The Twilight Zone

Season 3 Episode 35

I Sing the Body Electric

3
Aired Unknown May 18, 1962 on CBS

Trivia

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  • Trivia

  • Quotes

    • (Opening Narration)
      Narrator: They make a fairly convincing pitch here, It doesn't seem possible, though, to find a woman who might be ten times better than mother in order to seem half as good--except, of course, in the Twilight Zone.

    • Grandma: She'll accept me. Eventually. You see, Mr. Rogers, children are the most complicated things in the world. I could be the greatest cook in the world, the finest most exciting playmate, the most incredibly interesting companion. But those are very tiny niches, a shelf in the stomach, a small ledge in the brain. It's the heart I have to enter. A child's heart. It's a deep place, difficult to reach. But that too will come.

    • Grandma: Anne, Anne. You'd be surprised, my dear, how much a machine can do besides playing and cooking. This machine for example, this machine can love.
      Anne: Love? Love who.
      Grandma: You, Anne. I can love you, and I do. I love you more than... more than tongue can tell.

    • Narrator: As of this moment, the wonderful electric grandmother moved into the lives of children and father. She became integral and important, she became the essence. As of this moment they would never see lightning, never hear poetry read, never listen to foreign tongues, without thinking of her. Everything they would ever see, hear, taste, feel, would remind them of her. She was all life, and all life was wondrous, quick, electrical, like Grandma.

    • Grandma: You're going off to college now, you won't need me. That's the way it should be. I'm not the world. The world's out there, and it needs you.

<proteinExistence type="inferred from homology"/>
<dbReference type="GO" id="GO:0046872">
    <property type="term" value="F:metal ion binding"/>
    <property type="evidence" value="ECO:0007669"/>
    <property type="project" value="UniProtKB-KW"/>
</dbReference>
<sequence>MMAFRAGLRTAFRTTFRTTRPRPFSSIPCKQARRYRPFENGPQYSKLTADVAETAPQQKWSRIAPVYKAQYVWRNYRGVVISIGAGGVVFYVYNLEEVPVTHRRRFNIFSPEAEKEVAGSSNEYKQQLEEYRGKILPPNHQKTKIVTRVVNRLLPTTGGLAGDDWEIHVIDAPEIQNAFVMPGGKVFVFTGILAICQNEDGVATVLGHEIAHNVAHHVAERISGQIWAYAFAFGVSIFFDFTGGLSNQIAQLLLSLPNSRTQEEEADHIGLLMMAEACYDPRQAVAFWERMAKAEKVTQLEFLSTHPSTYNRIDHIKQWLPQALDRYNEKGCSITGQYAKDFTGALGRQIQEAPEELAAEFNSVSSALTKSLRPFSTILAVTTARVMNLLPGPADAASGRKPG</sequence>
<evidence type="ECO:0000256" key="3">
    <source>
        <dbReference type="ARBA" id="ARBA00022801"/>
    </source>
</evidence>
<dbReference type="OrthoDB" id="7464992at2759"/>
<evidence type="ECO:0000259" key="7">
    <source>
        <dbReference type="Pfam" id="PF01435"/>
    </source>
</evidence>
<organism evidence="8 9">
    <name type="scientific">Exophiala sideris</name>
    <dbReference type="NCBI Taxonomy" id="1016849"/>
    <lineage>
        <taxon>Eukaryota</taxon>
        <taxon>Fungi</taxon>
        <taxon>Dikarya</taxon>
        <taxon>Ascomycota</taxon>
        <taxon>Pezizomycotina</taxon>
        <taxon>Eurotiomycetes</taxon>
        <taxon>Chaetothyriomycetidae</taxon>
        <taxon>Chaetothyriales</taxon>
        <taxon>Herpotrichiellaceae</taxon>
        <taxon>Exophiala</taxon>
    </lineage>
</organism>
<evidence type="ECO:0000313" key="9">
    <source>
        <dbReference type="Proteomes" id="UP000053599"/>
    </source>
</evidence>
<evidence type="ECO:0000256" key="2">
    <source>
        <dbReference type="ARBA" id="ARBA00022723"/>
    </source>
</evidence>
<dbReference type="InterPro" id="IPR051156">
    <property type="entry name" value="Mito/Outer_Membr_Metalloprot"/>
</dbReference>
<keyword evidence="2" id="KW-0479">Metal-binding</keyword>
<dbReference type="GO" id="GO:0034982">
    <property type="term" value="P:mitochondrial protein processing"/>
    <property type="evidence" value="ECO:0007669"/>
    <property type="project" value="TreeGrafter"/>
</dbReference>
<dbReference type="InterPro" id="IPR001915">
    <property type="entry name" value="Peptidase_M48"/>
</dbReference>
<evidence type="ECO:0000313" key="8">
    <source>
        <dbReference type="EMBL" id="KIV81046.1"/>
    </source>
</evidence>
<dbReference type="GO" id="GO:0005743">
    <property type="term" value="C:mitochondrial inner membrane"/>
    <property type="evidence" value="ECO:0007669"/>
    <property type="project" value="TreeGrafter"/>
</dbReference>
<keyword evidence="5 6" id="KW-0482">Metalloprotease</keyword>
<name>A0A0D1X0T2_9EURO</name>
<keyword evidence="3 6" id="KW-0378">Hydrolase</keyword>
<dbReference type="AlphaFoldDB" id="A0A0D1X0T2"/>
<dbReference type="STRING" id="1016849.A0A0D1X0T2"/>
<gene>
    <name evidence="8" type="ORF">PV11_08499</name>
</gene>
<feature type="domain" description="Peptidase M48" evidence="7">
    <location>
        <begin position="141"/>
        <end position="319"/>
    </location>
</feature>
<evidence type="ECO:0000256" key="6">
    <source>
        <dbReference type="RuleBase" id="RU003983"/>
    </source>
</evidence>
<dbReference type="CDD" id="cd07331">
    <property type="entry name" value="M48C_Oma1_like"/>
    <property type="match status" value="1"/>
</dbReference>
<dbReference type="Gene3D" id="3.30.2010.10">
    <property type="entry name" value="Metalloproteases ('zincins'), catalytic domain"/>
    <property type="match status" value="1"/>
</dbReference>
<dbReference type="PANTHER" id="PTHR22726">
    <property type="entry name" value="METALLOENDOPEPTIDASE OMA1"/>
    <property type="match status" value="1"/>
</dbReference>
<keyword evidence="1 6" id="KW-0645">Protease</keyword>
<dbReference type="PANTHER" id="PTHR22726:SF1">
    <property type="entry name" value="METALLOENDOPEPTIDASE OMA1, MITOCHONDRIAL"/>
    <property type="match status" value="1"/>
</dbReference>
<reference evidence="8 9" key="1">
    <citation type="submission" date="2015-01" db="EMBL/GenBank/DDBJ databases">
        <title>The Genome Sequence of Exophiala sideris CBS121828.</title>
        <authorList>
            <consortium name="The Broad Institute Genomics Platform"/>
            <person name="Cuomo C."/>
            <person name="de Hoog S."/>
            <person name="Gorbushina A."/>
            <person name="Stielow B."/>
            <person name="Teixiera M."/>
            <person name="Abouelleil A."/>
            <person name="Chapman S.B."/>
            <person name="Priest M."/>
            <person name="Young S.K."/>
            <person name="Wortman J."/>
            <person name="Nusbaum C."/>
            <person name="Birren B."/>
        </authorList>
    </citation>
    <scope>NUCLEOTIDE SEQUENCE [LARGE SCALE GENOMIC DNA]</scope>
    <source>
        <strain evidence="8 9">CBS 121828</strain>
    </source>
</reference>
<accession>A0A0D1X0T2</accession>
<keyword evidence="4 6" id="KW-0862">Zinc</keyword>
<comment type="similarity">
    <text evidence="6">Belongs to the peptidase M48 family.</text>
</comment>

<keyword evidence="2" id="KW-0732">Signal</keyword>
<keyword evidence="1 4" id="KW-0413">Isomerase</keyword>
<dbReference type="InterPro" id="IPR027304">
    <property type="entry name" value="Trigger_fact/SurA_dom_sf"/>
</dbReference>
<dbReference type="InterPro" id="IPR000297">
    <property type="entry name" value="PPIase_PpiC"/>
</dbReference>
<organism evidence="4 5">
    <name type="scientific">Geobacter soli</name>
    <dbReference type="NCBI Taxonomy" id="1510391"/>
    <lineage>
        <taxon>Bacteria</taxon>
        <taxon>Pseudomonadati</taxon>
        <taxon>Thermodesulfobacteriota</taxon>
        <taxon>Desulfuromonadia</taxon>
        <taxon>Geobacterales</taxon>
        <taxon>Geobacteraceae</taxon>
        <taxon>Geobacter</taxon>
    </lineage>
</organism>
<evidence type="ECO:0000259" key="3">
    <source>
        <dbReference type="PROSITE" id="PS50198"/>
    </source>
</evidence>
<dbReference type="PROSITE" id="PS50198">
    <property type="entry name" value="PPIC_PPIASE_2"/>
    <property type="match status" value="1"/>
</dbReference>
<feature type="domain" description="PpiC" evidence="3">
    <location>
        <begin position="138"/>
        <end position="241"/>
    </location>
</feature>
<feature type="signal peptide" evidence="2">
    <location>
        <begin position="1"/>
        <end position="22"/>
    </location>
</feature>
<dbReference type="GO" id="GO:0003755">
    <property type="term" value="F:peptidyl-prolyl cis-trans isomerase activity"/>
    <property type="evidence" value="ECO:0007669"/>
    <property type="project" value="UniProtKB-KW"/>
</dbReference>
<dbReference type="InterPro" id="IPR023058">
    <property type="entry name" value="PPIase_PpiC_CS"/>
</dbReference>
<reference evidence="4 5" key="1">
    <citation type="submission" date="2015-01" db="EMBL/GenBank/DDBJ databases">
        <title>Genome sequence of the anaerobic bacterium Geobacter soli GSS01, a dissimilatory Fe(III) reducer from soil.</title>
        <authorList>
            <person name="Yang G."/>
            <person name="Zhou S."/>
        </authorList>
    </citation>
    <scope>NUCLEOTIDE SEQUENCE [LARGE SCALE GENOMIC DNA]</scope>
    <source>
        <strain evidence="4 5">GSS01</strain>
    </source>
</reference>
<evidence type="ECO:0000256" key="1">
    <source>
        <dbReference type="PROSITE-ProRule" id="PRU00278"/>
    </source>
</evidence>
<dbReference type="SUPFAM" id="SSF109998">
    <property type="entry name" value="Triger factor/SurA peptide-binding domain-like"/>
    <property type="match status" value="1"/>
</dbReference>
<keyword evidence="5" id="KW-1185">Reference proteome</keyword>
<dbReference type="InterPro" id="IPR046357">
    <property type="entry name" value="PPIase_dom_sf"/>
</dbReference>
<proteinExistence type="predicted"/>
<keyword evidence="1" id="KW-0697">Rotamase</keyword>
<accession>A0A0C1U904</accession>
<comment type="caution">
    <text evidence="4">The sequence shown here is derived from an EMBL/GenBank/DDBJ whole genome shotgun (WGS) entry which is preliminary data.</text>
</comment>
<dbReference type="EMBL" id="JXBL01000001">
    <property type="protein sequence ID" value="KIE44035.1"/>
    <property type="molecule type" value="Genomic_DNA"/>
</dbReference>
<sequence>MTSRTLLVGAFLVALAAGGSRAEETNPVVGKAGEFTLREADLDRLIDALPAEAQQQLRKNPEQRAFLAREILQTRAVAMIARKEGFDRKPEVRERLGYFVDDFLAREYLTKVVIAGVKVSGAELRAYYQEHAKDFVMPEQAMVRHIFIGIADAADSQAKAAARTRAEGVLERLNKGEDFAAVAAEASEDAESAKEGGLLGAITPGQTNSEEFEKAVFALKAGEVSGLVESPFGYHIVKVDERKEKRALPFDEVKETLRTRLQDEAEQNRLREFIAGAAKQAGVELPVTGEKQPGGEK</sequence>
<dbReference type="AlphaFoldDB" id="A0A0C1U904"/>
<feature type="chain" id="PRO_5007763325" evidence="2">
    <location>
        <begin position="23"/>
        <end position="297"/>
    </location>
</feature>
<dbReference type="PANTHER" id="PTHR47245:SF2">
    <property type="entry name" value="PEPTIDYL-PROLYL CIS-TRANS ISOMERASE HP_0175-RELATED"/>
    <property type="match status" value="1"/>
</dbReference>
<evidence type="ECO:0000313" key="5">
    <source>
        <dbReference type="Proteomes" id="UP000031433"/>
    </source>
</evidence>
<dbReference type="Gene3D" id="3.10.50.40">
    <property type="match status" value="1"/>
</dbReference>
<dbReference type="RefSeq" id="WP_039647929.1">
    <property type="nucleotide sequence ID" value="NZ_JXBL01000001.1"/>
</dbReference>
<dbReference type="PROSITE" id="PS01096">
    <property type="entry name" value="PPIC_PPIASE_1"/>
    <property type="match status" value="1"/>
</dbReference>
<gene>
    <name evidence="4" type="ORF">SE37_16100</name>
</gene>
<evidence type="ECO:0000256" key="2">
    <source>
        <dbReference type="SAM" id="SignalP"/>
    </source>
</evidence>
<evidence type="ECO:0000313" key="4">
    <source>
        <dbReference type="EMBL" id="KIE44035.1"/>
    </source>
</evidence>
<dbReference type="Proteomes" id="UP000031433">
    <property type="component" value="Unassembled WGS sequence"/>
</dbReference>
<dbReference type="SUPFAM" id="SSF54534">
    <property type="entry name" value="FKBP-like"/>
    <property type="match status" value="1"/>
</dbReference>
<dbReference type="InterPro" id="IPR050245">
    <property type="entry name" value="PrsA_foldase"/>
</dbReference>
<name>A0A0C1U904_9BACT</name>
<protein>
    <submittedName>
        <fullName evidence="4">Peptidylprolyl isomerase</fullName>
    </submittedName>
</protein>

• Grandma: For a reasonable creature, I have an unreasonable dream. Some day, after... three hundred years, if I'm very wise and very good, perhaps I'll gain the greatest gift of all. Life.

    • (Closing Narration)
      Narrator: A fable? Most assuredly. But who's to say at some distant moment there might not be an assembly line producing a gentle product in the form of a grandmother whose stock in trade is love? Fable, sure - but who's to say?

  • Notes

    • One of only a handful of episodes, and the only one past the first season, that includes narration in the middle of the episode.

    • The part of Aunt Nedra was originally filmed using another actress but was reshot for the final cut.

    • Although there were various discussions between Serling and Bradbury for more Bradbury-scripted episodes, this was the only episode that Bradbury contributed to.

  • Allusions

    • Title
      This episode's title came from the title of a poem by Walt Whitman which appeared in his book Leaves of Grass.

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